I met Baloo to give him a DVD back. He had a day off work so was having a few pints. I've had times when I'm quite jealous of Baloo. No doubt, by most measures he drinks too much, smokes too much weed.
But by the most important measure - does your life fall apart? - he does not. He works, has his own flat and pays his mortgage, does what he wants to do pretty much. He's a good and loyal friend. Just an all-round top bloke.
Most of what he has I would like, except the drink and drugs now. Of course, if I could have drink and drugs and the other stuff, I'd like that too. But I can't. It's a bit of an either/or thing for me.
That's OK, I can deal with that. I just need to find something to fill that gap (strike that for opportunity if you prefer, that's what I need to be thinking and this is all about changing habitual thoughts).
I didn't stay long. Maybe 40 minutes. The conversation was slightly awkward but easy enough. Again the question: "So are you never going to drink again then?" Again the answer: "That's a big scary thing... I probably shouldn't... I'll just see how things go... I'll definitely do a year now then maybe have a think..."
I'm aware that by most recovery theories that's bloody awful thinking. I think inside I know that too. I'm not sure why I should have difficulty expressing that? Except of course, I am pretty sure. Drink has been my life; it's been my identity; it's been my everything; it's a big part of everyone I know's lives. So my answer was partly honestly how I felt at that moment - there was no scheme or deliberate lying involved - and partly a reflection of a bigger inner turmoil. Maybe that's where the tiredness came from.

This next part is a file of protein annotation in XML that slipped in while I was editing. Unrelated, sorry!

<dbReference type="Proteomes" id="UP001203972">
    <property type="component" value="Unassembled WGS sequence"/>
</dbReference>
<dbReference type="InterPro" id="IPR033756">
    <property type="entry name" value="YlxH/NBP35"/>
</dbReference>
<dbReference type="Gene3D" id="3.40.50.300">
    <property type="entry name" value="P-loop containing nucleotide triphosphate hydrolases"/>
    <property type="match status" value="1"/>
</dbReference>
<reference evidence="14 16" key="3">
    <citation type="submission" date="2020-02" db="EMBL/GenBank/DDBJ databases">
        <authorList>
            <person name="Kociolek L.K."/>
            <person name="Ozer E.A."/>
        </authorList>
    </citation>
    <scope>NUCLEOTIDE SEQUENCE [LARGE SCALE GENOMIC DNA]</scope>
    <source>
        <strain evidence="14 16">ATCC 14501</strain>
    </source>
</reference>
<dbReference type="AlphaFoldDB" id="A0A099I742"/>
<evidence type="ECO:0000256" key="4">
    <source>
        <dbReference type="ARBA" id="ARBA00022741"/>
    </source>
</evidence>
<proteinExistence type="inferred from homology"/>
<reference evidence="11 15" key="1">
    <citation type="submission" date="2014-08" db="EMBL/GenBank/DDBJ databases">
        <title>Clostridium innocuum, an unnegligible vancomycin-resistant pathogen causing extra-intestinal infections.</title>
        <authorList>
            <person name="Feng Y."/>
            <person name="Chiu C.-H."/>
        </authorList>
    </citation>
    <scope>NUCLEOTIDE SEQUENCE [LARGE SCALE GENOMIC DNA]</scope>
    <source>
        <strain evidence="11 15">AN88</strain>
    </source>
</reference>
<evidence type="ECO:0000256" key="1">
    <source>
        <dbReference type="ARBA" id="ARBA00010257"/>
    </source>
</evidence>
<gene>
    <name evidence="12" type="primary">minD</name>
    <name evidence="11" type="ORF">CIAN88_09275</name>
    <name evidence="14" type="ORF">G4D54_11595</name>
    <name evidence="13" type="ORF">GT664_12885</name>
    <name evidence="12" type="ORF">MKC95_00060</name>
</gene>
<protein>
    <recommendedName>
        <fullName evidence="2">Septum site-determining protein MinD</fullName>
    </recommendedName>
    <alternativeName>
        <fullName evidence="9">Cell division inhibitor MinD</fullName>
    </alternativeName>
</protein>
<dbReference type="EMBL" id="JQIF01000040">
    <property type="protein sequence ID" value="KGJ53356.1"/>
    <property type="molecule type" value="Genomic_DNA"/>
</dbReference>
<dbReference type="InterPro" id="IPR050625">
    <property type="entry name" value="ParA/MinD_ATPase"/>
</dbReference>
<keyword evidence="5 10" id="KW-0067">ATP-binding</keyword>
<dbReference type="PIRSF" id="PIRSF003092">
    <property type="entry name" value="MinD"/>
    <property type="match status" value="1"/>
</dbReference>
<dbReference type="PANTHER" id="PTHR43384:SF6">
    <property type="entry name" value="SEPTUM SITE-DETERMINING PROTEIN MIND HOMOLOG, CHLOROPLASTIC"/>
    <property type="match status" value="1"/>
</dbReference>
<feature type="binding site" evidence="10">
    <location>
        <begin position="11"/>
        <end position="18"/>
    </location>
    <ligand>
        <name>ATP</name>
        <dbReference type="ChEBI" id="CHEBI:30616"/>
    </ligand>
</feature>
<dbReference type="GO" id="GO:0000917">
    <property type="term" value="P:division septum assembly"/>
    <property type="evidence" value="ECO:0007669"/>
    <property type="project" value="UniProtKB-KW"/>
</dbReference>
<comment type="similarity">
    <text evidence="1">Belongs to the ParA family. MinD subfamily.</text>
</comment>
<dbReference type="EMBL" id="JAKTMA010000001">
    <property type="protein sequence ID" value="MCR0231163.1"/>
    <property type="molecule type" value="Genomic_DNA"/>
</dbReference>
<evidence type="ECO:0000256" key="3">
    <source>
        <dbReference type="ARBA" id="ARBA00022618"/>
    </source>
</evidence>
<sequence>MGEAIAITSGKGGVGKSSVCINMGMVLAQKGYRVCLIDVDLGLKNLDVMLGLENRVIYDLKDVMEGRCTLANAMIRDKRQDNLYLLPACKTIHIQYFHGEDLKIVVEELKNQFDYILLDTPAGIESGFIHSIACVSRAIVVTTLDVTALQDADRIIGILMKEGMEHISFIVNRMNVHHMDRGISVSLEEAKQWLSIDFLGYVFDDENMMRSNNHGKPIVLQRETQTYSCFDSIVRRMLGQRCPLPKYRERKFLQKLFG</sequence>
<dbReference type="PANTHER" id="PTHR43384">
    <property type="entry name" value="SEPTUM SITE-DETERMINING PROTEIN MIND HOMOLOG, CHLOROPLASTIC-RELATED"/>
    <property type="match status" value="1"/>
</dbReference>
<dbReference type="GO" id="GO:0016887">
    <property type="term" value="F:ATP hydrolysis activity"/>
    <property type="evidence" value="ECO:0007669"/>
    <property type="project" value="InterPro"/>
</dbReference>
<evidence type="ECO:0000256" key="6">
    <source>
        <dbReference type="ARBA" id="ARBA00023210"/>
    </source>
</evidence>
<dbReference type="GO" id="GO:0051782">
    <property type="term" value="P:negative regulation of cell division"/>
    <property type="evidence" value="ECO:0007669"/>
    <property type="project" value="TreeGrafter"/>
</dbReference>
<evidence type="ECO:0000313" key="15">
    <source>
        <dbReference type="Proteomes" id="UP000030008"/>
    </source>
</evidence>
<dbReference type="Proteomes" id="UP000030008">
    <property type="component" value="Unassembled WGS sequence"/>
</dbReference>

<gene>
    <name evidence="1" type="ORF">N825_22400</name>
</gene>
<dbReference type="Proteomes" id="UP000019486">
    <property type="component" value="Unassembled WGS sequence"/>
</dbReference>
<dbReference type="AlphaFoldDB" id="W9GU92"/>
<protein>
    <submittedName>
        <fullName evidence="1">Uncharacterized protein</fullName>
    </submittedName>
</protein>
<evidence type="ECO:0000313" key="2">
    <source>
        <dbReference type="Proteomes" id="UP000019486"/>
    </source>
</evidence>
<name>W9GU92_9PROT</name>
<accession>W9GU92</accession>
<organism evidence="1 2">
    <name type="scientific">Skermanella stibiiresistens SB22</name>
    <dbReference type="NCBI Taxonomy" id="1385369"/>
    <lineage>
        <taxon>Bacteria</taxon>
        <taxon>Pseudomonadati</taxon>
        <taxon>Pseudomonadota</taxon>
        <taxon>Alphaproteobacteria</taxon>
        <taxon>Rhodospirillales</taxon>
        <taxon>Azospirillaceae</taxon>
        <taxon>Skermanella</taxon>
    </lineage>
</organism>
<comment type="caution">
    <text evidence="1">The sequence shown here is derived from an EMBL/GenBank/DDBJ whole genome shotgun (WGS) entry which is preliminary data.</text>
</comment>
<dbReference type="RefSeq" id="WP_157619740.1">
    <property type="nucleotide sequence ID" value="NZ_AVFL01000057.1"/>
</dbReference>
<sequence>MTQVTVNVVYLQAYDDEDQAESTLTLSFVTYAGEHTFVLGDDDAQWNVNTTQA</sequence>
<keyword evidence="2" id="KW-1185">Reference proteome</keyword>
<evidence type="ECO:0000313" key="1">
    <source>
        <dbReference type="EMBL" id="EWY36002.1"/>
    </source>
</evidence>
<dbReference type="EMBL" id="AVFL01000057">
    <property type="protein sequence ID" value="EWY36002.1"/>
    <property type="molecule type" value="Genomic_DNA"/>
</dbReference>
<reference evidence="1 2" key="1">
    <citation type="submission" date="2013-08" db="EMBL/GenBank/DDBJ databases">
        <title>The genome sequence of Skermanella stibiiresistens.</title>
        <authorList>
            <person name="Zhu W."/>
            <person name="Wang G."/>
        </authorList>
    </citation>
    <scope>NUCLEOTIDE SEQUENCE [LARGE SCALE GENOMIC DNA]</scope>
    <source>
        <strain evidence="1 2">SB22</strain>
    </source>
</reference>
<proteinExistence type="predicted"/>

I came home and was hit by terrible exhaustion. I don't quite know why. The only thing I did differently from other recent days was going to the pub. And yes I felt a little jumpy and uncomfortable in what used to be my natural habitat.
It left me completely washed out and with short-lived and overwhelming cravings for everything - beer, warmth, talk radio (which I've largely sworn off), a bath (likewise - don't worry, I shower instead now), dope, porn... To the extent that I slept for an hour, which is something I almost never do.
Then again it could be frühjahrsmüdigkeit.
I haven't acted on any of those cravings so it's OK. But I can see I need to aware of that. I'm no longer happy in the pub and so I should no longer go there. It feels like it's in the past.
That all put my work back a little, so I have that stress now. Mag returns on Friday and we have a guest staying for a couple of days. I need to do some cleaning.
I can cope with that. I should be able to cope with that. I'm no longer the person who falls apart when asked to do more than one thing in a day. I hope so anyway.
I carried on well enough. I ate well. I worked out. I'll meditate after finishing this. I've put the rubbish out. Things tick along.
I've been oscillating between thinking I'm doing pretty well and that I'm not trying hard enough. It came while I was cycling on the exercise bike. I pictured myself as one of those driven people doing 300 press-ups a day.
I'm not that yet, if I ever will be. I'm not sure that's right for me. I did have a pleasant surprise though. I mess around with my guitar while watching The Wire when Mag is away. Tonight I played and sang (yes sang! Bloody sang!) some of my own songs. It sort of came out of nowhere and it's very pleasing.
Music will almost certainly play a part in this recovery and if anything is to become an important part of my "big vision" of a new life it will be music and writing.
That it's returned quite spontaneously to my life is very welcome.
If you spent it, thank you for your time. If you'd like to talk, please leave a comment after the tone.